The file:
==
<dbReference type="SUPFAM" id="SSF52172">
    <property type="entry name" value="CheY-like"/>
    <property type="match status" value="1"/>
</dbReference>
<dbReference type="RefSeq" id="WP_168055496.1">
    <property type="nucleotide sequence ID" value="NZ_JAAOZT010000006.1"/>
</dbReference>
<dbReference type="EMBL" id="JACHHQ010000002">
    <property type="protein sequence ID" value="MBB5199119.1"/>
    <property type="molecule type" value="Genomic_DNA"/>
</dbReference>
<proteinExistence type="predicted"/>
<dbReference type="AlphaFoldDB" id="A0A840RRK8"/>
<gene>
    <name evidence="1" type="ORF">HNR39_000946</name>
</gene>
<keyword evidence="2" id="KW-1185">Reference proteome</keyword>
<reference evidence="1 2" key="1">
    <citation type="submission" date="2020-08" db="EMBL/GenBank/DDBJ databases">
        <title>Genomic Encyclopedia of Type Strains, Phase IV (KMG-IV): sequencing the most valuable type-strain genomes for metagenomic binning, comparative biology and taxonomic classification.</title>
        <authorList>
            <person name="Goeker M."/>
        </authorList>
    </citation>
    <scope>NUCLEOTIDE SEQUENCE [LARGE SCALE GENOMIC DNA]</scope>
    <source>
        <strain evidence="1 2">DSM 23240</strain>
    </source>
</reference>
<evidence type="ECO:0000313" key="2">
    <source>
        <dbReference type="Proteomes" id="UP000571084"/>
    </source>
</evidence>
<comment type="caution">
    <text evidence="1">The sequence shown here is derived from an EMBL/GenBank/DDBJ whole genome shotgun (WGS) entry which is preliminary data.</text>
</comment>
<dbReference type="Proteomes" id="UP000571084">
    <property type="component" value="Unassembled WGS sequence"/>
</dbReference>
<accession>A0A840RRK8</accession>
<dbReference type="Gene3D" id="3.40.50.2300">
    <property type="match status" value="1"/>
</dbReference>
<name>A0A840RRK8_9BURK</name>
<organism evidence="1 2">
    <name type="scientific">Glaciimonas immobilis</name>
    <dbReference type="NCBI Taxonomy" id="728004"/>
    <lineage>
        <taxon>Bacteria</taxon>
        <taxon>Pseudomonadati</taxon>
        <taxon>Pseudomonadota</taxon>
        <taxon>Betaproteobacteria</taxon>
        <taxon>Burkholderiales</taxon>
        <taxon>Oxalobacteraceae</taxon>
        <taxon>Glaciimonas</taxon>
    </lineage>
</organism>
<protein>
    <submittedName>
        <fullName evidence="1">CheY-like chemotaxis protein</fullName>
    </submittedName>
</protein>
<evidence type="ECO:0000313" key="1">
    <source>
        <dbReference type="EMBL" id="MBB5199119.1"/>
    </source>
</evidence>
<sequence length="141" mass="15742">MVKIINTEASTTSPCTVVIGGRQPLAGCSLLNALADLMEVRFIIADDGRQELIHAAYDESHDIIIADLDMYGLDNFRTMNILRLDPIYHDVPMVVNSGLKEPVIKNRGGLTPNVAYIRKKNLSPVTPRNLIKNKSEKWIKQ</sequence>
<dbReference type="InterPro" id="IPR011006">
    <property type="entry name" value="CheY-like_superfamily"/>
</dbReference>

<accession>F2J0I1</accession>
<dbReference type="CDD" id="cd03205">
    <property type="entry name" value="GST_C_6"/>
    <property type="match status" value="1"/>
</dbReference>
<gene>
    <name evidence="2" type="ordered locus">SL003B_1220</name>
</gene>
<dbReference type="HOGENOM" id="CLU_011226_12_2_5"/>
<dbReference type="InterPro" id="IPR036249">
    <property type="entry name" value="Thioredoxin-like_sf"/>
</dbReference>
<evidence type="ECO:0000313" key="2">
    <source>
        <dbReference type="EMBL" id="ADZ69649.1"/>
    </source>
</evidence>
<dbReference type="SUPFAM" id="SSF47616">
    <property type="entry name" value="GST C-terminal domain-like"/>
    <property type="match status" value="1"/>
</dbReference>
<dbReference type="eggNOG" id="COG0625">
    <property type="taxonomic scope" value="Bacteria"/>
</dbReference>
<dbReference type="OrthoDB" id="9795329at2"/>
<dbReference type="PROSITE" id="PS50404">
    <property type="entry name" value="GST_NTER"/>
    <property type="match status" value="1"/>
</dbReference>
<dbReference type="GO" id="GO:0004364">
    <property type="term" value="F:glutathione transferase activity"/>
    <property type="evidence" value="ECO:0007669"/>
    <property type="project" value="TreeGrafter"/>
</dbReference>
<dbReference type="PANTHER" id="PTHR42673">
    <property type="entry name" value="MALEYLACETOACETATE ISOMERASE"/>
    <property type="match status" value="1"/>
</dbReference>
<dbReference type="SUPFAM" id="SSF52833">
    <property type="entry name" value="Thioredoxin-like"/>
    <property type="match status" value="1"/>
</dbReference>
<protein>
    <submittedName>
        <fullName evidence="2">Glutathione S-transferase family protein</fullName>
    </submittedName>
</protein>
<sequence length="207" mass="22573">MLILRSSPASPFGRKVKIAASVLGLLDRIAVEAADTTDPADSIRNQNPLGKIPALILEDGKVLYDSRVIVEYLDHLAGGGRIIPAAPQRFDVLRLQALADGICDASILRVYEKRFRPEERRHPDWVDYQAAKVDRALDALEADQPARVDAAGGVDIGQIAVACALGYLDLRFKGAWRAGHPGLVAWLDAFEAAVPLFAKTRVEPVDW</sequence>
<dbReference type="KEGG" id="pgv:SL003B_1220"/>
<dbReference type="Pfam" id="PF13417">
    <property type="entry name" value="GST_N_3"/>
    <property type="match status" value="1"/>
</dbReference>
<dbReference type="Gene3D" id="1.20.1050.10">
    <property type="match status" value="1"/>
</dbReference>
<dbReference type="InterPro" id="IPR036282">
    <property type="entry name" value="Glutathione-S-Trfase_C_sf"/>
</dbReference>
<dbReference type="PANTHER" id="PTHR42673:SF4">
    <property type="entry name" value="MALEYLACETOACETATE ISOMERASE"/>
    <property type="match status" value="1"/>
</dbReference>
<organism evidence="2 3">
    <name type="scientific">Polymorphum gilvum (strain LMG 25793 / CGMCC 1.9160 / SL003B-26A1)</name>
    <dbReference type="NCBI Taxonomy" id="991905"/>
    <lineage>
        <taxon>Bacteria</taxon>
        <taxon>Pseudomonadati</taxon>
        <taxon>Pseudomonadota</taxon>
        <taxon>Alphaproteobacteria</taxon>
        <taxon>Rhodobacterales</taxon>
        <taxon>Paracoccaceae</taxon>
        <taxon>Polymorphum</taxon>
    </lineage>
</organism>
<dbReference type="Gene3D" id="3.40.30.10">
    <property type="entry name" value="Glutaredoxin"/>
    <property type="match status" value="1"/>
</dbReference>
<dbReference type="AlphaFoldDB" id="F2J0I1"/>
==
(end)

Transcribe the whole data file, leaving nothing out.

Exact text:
<dbReference type="SUPFAM" id="SSF52172">
    <property type="entry name" value="CheY-like"/>
    <property type="match status" value="1"/>
</dbReference>
<dbReference type="RefSeq" id="WP_168055496.1">
    <property type="nucleotide sequence ID" value="NZ_JAAOZT010000006.1"/>
</dbReference>
<dbReference type="EMBL" id="JACHHQ010000002">
    <property type="protein sequence ID" value="MBB5199119.1"/>
    <property type="molecule type" value="Genomic_DNA"/>
</dbReference>
<proteinExistence type="predicted"/>
<dbReference type="AlphaFoldDB" id="A0A840RRK8"/>
<gene>
    <name evidence="1" type="ORF">HNR39_000946</name>
</gene>
<keyword evidence="2" id="KW-1185">Reference proteome</keyword>
<reference evidence="1 2" key="1">
    <citation type="submission" date="2020-08" db="EMBL/GenBank/DDBJ databases">
        <title>Genomic Encyclopedia of Type Strains, Phase IV (KMG-IV): sequencing the most valuable type-strain genomes for metagenomic binning, comparative biology and taxonomic classification.</title>
        <authorList>
            <person name="Goeker M."/>
        </authorList>
    </citation>
    <scope>NUCLEOTIDE SEQUENCE [LARGE SCALE GENOMIC DNA]</scope>
    <source>
        <strain evidence="1 2">DSM 23240</strain>
    </source>
</reference>
<evidence type="ECO:0000313" key="2">
    <source>
        <dbReference type="Proteomes" id="UP000571084"/>
    </source>
</evidence>
<comment type="caution">
    <text evidence="1">The sequence shown here is derived from an EMBL/GenBank/DDBJ whole genome shotgun (WGS) entry which is preliminary data.</text>
</comment>
<dbReference type="Proteomes" id="UP000571084">
    <property type="component" value="Unassembled WGS sequence"/>
</dbReference>
<accession>A0A840RRK8</accession>
<dbReference type="Gene3D" id="3.40.50.2300">
    <property type="match status" value="1"/>
</dbReference>
<name>A0A840RRK8_9BURK</name>
<organism evidence="1 2">
    <name type="scientific">Glaciimonas immobilis</name>
    <dbReference type="NCBI Taxonomy" id="728004"/>
    <lineage>
        <taxon>Bacteria</taxon>
        <taxon>Pseudomonadati</taxon>
        <taxon>Pseudomonadota</taxon>
        <taxon>Betaproteobacteria</taxon>
        <taxon>Burkholderiales</taxon>
        <taxon>Oxalobacteraceae</taxon>
        <taxon>Glaciimonas</taxon>
    </lineage>
</organism>
<protein>
    <submittedName>
        <fullName evidence="1">CheY-like chemotaxis protein</fullName>
    </submittedName>
</protein>
<evidence type="ECO:0000313" key="1">
    <source>
        <dbReference type="EMBL" id="MBB5199119.1"/>
    </source>
</evidence>
<sequence length="141" mass="15742">MVKIINTEASTTSPCTVVIGGRQPLAGCSLLNALADLMEVRFIIADDGRQELIHAAYDESHDIIIADLDMYGLDNFRTMNILRLDPIYHDVPMVVNSGLKEPVIKNRGGLTPNVAYIRKKNLSPVTPRNLIKNKSEKWIKQ</sequence>
<dbReference type="InterPro" id="IPR011006">
    <property type="entry name" value="CheY-like_superfamily"/>
</dbReference>

<accession>F2J0I1</accession>
<dbReference type="CDD" id="cd03205">
    <property type="entry name" value="GST_C_6"/>
    <property type="match status" value="1"/>
</dbReference>
<gene>
    <name evidence="2" type="ordered locus">SL003B_1220</name>
</gene>
<dbReference type="HOGENOM" id="CLU_011226_12_2_5"/>
<dbReference type="InterPro" id="IPR036249">
    <property type="entry name" value="Thioredoxin-like_sf"/>
</dbReference>
<evidence type="ECO:0000313" key="2">
    <source>
        <dbReference type="EMBL" id="ADZ69649.1"/>
    </source>
</evidence>
<dbReference type="SUPFAM" id="SSF47616">
    <property type="entry name" value="GST C-terminal domain-like"/>
    <property type="match status" value="1"/>
</dbReference>
<dbReference type="eggNOG" id="COG0625">
    <property type="taxonomic scope" value="Bacteria"/>
</dbReference>
<dbReference type="OrthoDB" id="9795329at2"/>
<dbReference type="PROSITE" id="PS50404">
    <property type="entry name" value="GST_NTER"/>
    <property type="match status" value="1"/>
</dbReference>
<dbReference type="GO" id="GO:0004364">
    <property type="term" value="F:glutathione transferase activity"/>
    <property type="evidence" value="ECO:0007669"/>
    <property type="project" value="TreeGrafter"/>
</dbReference>
<dbReference type="PANTHER" id="PTHR42673">
    <property type="entry name" value="MALEYLACETOACETATE ISOMERASE"/>
    <property type="match status" value="1"/>
</dbReference>
<dbReference type="SUPFAM" id="SSF52833">
    <property type="entry name" value="Thioredoxin-like"/>
    <property type="match status" value="1"/>
</dbReference>
<protein>
    <submittedName>
        <fullName evidence="2">Glutathione S-transferase family protein</fullName>
    </submittedName>
</protein>
<sequence length="207" mass="22573">MLILRSSPASPFGRKVKIAASVLGLLDRIAVEAADTTDPADSIRNQNPLGKIPALILEDGKVLYDSRVIVEYLDHLAGGGRIIPAAPQRFDVLRLQALADGICDASILRVYEKRFRPEERRHPDWVDYQAAKVDRALDALEADQPARVDAAGGVDIGQIAVACALGYLDLRFKGAWRAGHPGLVAWLDAFEAAVPLFAKTRVEPVDW</sequence>
<dbReference type="KEGG" id="pgv:SL003B_1220"/>
<dbReference type="Pfam" id="PF13417">
    <property type="entry name" value="GST_N_3"/>
    <property type="match status" value="1"/>
</dbReference>
<dbReference type="Gene3D" id="1.20.1050.10">
    <property type="match status" value="1"/>
</dbReference>
<dbReference type="InterPro" id="IPR036282">
    <property type="entry name" value="Glutathione-S-Trfase_C_sf"/>
</dbReference>
<dbReference type="PANTHER" id="PTHR42673:SF4">
    <property type="entry name" value="MALEYLACETOACETATE ISOMERASE"/>
    <property type="match status" value="1"/>
</dbReference>
<organism evidence="2 3">
    <name type="scientific">Polymorphum gilvum (strain LMG 25793 / CGMCC 1.9160 / SL003B-26A1)</name>
    <dbReference type="NCBI Taxonomy" id="991905"/>
    <lineage>
        <taxon>Bacteria</taxon>
        <taxon>Pseudomonadati</taxon>
        <taxon>Pseudomonadota</taxon>
        <taxon>Alphaproteobacteria</taxon>
        <taxon>Rhodobacterales</taxon>
        <taxon>Paracoccaceae</taxon>
        <taxon>Polymorphum</taxon>
    </lineage>
</organism>
<dbReference type="Gene3D" id="3.40.30.10">
    <property type="entry name" value="Glutaredoxin"/>
    <property type="match status" value="1"/>
</dbReference>
<dbReference type="AlphaFoldDB" id="F2J0I1"/>